Back in 2014, 58 percent of Alabamians voted for abortion to be illegal in all or most cases, and of the 58 percent, 51 percent were women, according to the Pew Research Center. State records also show that the number of abortions performed each year in Alabama has declined with a significant amount from 2007 to 2017. In 2007, 11,276 abortions were performed. By 2017, the number had decreased to 6,678.
The new law left the country divided
Despite the fact that a lot of people in Alabama are in favor of the new law, there are many others who are not happy with the new development at all. Statements from those who are in favor of it mostly cited religion as the main factor for their opposition to abortion. Caroline Reddy, 32, who is the mother of two children, said that she believes humanity shouldn’t get to decide who gets to live and who gets to die.
“I’m Christian and I don’t believe we need to be playing God, deciding who gets born and who gets aborted. I believe it’s murder. If people would have behaved in a proper way they wouldn’t be in that situation.”
Another woman who shared this view, Mallory Parker, 17, said that she believes every child that is conceived serves a purpose.
“I believe if a woman carries a child, despite the situation, it is part of God’s plan. No one is asking her to raise it, but I do believe if that child was created, it has a purpose, and it’s our duty to humanity to allow it life, instead of dictating if it should live or not just because of how it got here.”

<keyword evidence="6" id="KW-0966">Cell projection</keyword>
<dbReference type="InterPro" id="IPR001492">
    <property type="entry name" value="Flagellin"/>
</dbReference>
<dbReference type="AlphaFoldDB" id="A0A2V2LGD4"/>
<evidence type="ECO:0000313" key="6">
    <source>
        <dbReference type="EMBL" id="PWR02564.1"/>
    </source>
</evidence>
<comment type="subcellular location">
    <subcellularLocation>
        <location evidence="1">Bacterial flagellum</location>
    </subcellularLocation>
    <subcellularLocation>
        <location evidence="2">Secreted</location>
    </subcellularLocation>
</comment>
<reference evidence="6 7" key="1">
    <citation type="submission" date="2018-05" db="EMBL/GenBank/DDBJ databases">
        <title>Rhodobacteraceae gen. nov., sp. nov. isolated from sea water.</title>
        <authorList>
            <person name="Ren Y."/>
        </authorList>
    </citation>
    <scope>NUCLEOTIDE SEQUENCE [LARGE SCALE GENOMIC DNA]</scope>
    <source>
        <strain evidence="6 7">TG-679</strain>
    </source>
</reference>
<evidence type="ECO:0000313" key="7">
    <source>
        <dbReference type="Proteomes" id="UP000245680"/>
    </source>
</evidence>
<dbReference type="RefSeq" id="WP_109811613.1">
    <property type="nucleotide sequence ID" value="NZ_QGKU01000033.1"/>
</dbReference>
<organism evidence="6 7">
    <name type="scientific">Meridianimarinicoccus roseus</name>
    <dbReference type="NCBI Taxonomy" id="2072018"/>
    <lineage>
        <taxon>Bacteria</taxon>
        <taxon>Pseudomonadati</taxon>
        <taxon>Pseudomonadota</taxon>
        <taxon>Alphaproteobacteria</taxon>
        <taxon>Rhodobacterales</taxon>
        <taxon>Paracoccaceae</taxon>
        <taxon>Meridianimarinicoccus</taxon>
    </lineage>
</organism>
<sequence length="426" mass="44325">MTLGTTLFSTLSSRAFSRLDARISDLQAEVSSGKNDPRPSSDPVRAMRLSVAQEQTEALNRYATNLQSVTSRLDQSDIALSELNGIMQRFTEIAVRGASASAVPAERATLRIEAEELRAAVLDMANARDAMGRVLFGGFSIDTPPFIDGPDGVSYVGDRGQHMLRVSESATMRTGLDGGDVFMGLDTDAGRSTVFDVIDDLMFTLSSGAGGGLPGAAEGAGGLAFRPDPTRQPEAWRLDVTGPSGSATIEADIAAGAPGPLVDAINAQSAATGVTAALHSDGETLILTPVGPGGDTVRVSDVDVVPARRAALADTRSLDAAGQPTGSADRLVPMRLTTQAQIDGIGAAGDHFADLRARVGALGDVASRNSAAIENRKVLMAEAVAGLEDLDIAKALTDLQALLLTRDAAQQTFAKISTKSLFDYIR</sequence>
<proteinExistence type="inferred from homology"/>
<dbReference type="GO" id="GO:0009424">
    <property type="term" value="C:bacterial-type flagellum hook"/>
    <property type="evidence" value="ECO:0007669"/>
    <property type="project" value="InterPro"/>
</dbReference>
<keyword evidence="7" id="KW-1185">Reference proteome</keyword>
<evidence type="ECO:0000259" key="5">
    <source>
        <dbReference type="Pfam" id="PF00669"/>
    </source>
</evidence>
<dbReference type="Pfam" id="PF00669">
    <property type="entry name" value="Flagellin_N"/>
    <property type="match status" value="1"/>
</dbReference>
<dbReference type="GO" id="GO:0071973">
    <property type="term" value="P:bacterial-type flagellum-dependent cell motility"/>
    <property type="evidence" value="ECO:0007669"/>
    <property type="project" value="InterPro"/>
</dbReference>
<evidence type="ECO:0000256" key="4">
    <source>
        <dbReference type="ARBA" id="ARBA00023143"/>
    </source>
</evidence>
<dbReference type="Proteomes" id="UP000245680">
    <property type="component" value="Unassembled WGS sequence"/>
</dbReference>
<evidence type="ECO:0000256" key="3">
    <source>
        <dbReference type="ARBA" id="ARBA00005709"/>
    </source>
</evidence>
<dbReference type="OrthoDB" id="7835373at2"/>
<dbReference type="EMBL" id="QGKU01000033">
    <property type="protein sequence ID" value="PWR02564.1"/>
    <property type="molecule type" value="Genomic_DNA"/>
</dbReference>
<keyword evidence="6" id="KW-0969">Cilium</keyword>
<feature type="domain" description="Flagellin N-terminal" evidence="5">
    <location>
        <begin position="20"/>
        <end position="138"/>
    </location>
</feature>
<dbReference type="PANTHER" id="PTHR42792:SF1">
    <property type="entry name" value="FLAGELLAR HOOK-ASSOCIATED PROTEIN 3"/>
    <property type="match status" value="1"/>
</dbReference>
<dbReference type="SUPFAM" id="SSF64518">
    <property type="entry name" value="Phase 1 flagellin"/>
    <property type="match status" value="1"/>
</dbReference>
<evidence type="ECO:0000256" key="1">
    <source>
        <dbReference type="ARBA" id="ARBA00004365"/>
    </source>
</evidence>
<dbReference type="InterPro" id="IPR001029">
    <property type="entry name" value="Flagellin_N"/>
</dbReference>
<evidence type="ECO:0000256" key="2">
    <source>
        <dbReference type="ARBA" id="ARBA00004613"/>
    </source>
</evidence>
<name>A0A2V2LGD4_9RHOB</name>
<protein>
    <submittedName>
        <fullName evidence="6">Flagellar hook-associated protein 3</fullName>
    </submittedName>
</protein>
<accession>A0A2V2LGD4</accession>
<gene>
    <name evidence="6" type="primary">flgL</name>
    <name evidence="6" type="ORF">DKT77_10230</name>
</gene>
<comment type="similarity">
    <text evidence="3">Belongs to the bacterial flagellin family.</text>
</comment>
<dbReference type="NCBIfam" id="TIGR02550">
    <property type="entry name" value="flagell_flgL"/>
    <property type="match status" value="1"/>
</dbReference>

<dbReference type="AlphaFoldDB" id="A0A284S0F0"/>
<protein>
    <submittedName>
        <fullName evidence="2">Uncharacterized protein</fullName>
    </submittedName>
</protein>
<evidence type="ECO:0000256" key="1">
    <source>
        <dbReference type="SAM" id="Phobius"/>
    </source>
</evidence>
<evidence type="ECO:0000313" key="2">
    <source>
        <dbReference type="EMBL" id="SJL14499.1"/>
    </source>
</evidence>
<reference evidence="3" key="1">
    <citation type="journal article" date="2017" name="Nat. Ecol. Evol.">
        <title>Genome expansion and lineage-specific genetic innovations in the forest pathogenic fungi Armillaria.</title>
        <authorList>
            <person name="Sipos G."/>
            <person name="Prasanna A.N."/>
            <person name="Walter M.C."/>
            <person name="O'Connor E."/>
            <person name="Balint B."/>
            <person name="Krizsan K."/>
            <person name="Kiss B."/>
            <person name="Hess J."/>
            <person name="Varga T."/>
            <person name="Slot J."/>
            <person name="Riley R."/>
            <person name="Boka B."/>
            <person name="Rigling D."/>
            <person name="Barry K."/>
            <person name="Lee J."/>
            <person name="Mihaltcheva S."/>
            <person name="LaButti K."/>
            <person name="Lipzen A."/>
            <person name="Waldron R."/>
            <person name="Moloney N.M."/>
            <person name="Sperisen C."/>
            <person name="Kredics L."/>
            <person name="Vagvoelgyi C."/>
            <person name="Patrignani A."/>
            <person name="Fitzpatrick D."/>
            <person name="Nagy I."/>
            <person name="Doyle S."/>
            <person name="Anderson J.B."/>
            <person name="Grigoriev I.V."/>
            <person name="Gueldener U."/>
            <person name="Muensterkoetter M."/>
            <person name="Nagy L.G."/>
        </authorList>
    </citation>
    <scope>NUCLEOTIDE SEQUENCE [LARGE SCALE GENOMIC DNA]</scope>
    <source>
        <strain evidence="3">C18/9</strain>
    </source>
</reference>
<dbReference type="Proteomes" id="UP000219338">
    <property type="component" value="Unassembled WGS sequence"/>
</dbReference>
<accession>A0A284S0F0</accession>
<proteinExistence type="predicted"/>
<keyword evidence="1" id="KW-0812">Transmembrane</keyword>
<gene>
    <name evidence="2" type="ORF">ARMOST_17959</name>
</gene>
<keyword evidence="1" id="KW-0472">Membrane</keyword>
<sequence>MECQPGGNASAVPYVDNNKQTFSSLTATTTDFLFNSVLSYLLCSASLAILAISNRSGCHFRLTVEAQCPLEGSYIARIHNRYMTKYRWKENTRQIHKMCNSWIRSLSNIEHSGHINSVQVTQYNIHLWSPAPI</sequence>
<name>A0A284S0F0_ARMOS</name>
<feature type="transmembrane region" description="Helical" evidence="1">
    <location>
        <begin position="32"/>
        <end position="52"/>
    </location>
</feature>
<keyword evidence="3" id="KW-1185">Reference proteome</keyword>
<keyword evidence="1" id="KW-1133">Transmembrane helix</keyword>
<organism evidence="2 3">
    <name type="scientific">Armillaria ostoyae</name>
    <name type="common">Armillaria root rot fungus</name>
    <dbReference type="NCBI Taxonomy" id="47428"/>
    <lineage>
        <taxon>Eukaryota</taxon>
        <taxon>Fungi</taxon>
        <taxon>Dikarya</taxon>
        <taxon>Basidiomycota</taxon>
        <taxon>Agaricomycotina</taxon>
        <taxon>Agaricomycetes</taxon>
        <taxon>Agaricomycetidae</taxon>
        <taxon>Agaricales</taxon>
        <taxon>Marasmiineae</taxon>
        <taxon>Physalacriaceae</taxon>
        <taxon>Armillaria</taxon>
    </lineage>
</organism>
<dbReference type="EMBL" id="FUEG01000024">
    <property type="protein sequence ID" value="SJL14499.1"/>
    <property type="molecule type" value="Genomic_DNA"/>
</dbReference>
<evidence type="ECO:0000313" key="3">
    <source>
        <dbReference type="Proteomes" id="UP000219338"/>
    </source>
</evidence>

Then there were those with opposing views. Many women said that the new law makes them very uneasy. Erin Arnold, a biology teacher from Birmingham, said that women should have full jurisdiction over their bodies.
“It’s insulting as an educated woman – in consultation with my highly educated doctor – that I can’t come to a decision that’s best for me and for my health. A woman should have agency over her body. I sometimes wonder if Alabama is the state to raise my children. I waver. When laws like this pass, it’s frustrating.”
There are people ready to oppose the new law
Whether the Supreme Court will revisit its decision of 1973 remains to be seen. American Civil Liberties Union of Alabama Executive Director Randall Marshall said that he is ready to take Ivey to court and will not allow the new law to pass.
“By signing this bill, the governor and her colleagues in the state legislature have decided to waste millions in Alabama taxpayer dollars in order to defend a bill that is simply a political effort to overturn 46 years of precedent that has followed the Supreme Court’s Roe v. Wade decision. We will not allow that to happen, and we will see them in court. Despite the governor signing this bill, clinics will remain open, and abortion is still a safe, legal medical procedure at all clinics in Alabama.”
This is clearly not going to be an easy case – and with so many different opinions out there, it can be hard to pick a side. One thing that cannot be overlooked is the fact that this new law will prevent rape and incest victims from ending an unwanted pregnancy. Not having that freedom could have horrible repercussions for those people. A lot of things would have to fall in place for this law to become permanent, so in the meantime, all we can do is wait and hope for the best.
Over to you: what do you think of this new law? Should abortion be illegal no matter what or should there be exceptions? Sound off in the comments.